I live in Palm Springs with my wife and our amazing dog, Denver. 

To Read All of Eleni P.'s Reviews, Click Here

 

 

 


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Music Review - `By The Risin’ Of The Sea` by James Kahn (ea)

James Kahn - By The Risin’ Of The Sea  (click on image to watch video)

 20 April 2022

 

Black

James Kahn is a musician who keeps an eye on the big picture. Something of a polymath, he seems compelled to push the envelope, taking his music to the nth degree. His last album, “Matamoros” served as a musical companion to his novel of the same name. His new long-player is 12 song-set devoted to addressing climate change, Covid, and assorted maladies that threaten the human race.

On paper, this seems like it would be a saturnine song-cycle. But in reality, he’s created a dozen rollicking revelations that he’s dubbed “Shanties For Our Time.” The record opens with the boisterous title track, which wraps Celtic instrumentation and freebootin’ vocals around a delicate diatribe that name-checks acid rain, global warming and “bear cubs driftin’ on the floes” and closes with the lachrymose lament of “Sundown.”

In between, songs like “In The Covid Times” and “2020: Ship Of Fools” tackle polarizing pandemic days with wit, grit, gravitas, insistent rhythms and acapella grace. Other highlights include the poignant “O The Ocean Rolls,” which is powered by courtly requinto and honeyed harmonies. 

Then there’s the ramshackle stomp of “On The Other Side.” Strummy acoustic notes and flinty vocals envelope a sad-sack aga of economic downturn, unrequited love and the pitfalls of being tardy. Finally, on “Cast On The Water,” lyrics limn the pleasures and perils of the seafaring life. Meanwhile, the instrumentation is an irresistible blend of acoustic guitar, string bass and hammered dulcimer that bookends brawny and briny vocalese.

“By The Risin’ Of The Sea” effortlessly fuses the personal, political and the planetary and wraps it up in a rich musical tapestry.

Music Reviewer - Eleni P. AustinEleni P. Austin - I was born into a large, loud Greek family and spent my formative years in the Los Angeles enclaves of Laurel Canyon and Los Feliz. My mother moved us to the Palm Springs area just in time for puberty and Disco.  I have spent over 40 years working in record stores, starting back in High School.

I wrote music reviews for the Desert Sun from 1983 to 1988. I began doing the same for the Coachella Valley Weekly in 2012.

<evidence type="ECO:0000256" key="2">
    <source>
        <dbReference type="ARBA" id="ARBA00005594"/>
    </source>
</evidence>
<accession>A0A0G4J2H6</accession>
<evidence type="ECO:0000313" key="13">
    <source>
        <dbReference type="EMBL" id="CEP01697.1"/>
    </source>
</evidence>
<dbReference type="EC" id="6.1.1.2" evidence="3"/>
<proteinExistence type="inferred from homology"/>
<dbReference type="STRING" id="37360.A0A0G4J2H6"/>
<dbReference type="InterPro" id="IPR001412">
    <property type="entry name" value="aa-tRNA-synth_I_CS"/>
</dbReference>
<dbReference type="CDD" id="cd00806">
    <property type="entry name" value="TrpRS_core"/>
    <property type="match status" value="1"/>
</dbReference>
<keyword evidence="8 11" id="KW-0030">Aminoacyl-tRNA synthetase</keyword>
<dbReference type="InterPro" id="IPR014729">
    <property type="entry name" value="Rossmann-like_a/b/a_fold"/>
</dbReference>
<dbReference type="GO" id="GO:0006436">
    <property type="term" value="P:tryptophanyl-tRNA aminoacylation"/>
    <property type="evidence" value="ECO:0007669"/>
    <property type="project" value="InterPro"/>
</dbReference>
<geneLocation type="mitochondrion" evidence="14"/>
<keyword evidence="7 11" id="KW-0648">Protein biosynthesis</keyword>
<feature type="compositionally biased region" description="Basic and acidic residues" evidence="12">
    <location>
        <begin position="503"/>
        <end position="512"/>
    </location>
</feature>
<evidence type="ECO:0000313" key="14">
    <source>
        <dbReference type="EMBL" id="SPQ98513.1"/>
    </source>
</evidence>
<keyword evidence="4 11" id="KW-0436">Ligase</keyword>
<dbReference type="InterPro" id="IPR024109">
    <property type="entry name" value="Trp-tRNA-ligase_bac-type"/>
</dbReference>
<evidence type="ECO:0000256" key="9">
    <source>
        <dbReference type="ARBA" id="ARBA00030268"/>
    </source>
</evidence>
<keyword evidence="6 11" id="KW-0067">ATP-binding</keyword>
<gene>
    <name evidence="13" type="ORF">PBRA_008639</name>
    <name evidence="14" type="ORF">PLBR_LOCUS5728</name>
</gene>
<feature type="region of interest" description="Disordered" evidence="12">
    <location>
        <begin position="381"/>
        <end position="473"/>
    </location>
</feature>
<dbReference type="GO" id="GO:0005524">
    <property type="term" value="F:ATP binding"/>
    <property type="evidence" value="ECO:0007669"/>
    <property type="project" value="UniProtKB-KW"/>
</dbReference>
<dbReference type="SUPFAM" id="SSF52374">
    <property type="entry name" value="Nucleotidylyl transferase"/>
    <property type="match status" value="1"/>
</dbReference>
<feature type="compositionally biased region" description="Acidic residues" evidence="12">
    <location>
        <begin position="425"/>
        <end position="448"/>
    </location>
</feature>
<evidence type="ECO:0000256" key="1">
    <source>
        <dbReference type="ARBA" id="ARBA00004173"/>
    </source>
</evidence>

I live in Palm Springs with my wife and our amazing dog, Denver. 

To Read All of Eleni P.'s Reviews, Click Here

 

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Music Review - `Midnight Rain & Roses` by Luanne Hunt (ea)

Luanne Hunt - Midnight Rain & Roses (click on image to watch video)

 5 April 2022

 

Black

The first single off Luanne Hunt’s 21st album, “Portraits In Song,” is “Midnight Rain & Roses.” The critically-acclaimed singer-songwriter delivers a track that is equal parts poignant and resilient. Powered by gritty guitars, a wash of keys and an insistent back-beat.

Luanne’s supple contralto lands somewhere between late Country legend Lynn Anderson and a young Stevie Nicks. Lyrics limn the heartbreak of a sudden loss. Triggered by flowers that arrive right after the sender haspassed, she’s left to contemplate their rollercoaster romance; “In spite of his many sins, she loved him nonetheless, she was the last thing on his mind, before he took his last breath.”

Taking in the bitter and the sweet, she ponders the ephemeral nature of life; “When one door closes, are you free, or still in chains?”

 


Music Reviewer - Eleni P. AustinEleni P. Austin - I was born into a large, loud Greek family and spent my formative years in the Los Angeles enclaves of Laurel Canyon and Los Feliz. My mother moved us to the Palm Springs area just in time for puberty and Disco.  I have spent over 40 years working in record stores, starting back in High School.

I wrote music reviews for the Desert Sun from 1983 to 1988. I began doing the same for the Coachella Valley Weekly in 2012.

I live in Palm Springs with my wife and our amazing dog, Denver. 

To Read All of Eleni P.'s Reviews, Click Here